Three months after the offer was accepted and signed, the day for the final signing arrived, and we arrived at the house with the agent for a final check, to find that the furniture was still in situ.
One of the neighbours we met at the gate mentioned that there had been a lot of comings and goings in the recent weeks, and indeed a lot of items from the various buildings had been removed already, but the house was still full to the brim of much dark, heavy and dusty furniture. Which perhaps gives an idea of how difficult it had been to navigate the rooms on viewings – and explains how we managed to not quite see the extent of the damage to the interior.
The sale of the house was ‘en indivision’ (a French euphemism for decades of intra-family feuding ), with several inheritors, some directly inheriting from the parents a long time back and others more recently of the son. The family didn’t get on to such an extent that several didn’t turn up to the signing and those few who attended didn’t acknowledge each other’s presence.
It had taken them a long time to reach and announce a decision regarding the furniture, so the auctioneer was unable to take it in for a while.
Having travelled all that way, waited for months and having some workmen lined up, we signed to buy the house as was but verbally allowing the furniture to removed to our barn the next day and remain there for another 15 days until the auctioneer could arrive.
The old lady who used to live in the house was averse to housework, so it was quite sweet to find that she had been around the rooms spraying inside the wardrobes with lavender to try to make the place more appealing for our arrival. However, a spray of any sort except from a fireman’s hose wasn’t going to make much difference to the years of dust, cobwebs, dogs smells and some urine smells.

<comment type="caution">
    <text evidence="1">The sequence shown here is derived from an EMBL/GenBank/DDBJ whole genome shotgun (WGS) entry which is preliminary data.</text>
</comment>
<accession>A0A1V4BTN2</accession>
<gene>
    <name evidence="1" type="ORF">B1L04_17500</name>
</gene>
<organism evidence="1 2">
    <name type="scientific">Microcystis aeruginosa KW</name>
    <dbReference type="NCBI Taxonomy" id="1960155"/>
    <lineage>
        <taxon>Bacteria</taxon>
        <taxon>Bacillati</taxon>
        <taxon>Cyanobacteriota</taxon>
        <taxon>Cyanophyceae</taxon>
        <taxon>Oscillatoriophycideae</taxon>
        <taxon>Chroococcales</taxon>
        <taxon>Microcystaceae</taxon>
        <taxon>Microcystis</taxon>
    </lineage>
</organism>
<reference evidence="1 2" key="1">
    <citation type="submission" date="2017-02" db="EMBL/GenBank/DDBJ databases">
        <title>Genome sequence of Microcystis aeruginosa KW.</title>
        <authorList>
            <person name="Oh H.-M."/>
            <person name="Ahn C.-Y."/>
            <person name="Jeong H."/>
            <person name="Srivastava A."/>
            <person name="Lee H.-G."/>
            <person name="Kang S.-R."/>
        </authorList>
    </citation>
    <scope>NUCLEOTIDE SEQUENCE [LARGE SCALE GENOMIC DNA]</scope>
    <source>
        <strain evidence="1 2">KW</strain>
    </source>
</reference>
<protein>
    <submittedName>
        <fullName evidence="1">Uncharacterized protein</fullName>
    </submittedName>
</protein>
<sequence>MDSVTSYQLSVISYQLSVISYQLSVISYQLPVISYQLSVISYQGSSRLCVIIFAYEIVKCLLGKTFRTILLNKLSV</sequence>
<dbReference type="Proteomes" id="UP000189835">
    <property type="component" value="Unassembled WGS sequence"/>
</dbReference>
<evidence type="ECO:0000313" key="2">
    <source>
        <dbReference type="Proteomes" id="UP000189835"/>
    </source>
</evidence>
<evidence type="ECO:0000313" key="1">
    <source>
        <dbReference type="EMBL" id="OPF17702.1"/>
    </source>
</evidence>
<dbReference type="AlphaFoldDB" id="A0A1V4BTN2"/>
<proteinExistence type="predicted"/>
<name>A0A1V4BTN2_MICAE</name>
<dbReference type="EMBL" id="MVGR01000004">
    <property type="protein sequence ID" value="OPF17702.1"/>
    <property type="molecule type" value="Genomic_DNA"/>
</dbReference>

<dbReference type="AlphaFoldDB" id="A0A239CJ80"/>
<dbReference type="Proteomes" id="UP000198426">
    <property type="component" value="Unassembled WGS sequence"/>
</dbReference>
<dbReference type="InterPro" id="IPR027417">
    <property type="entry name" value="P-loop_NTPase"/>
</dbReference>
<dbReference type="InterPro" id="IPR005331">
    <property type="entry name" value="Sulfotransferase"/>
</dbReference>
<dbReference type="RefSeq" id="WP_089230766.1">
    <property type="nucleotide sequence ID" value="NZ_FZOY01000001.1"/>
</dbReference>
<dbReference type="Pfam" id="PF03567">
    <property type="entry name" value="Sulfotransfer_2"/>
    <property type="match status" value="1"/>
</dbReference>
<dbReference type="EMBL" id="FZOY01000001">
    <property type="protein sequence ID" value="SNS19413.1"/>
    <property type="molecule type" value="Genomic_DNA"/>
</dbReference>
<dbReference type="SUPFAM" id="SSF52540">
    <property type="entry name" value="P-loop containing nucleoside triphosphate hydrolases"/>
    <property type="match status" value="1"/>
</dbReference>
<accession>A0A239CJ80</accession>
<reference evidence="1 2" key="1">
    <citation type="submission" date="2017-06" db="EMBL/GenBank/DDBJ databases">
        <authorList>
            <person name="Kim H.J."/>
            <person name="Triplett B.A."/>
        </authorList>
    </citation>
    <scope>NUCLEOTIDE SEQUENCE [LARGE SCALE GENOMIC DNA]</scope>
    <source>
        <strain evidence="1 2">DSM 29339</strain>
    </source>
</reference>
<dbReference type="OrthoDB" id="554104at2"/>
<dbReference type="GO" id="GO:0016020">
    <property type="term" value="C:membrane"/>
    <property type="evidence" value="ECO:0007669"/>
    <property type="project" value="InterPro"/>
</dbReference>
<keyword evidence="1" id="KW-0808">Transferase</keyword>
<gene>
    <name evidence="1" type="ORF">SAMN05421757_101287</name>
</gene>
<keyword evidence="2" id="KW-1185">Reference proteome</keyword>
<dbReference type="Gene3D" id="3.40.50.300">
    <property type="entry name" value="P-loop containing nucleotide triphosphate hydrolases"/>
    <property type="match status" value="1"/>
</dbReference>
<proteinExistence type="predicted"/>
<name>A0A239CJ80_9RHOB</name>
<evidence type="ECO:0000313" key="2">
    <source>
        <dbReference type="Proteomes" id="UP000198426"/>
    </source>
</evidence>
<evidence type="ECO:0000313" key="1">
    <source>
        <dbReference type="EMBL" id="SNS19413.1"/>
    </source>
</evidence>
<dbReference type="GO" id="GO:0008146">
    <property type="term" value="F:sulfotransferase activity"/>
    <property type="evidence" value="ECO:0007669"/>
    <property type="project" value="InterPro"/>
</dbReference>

She had arrived very late to the signing of the sale because she wanted to attend to some weeding at the property first. Indeed, the courtyard gardens were in good condition and nicely arranged, and that probably helped us fall in love with the property in the first place.
The day after signing, as promised and as arranged by the agent ( I believe), who seemed to do above and beyond what was necessary to get this sale moving, a couple of men had been hired to take out the furniture. They arrived in a little car, the driver of which promptly jumped back inside it when he saw the big German Shepherd in the courtyard. The action was so comical and as he had a dog inside the car himself, I thought he was joking when he asked me to tie the dog up. I explained to him that it wasn’t my dog (reminds me of a Pink Panther skit when Clouseau asks the innkeeper if his ‘derrg’ bites, and after the dog has bitten him the innkeeper says that is not his dog). I told him it had to be OK as the dog was friendly with me and I didn’t know her. He was not convinced and as the owners hadn’t arrived (i.e. the dogs had been left there overnight) I took her and attached her outdoor chain. Lucky for me that she was a nice dog to allow me to do that to her.
Then followed a long and arduous house emptying job as there was not simply the large pieced of furniture but some dressers still contained all their delicate contents and had to be removed and packed before dismantling the heavy wood pieces. It wasn’t an amount of furniture we couldn’t help them clear out either, even if we would have been willing to do that (which we most definitely weren’t).
It took them the whole morning to clear the downstairs, leaving me only enough time to sweep up a couple of rooms’ floors before the long drive home. Just from that though, it was clear that a lot of cleaning products and utensils would be necessary the next time.
Finally, we could stay no longer so gave the keys to some neighbours so that the men could finish their job, and said hello to two of the inheritors who arrived as we left.
We would return in 10 days with some of our furniture to enable me to stay full time and move forward on all the works. Perhaps then it would feel like our place. Or perhaps not…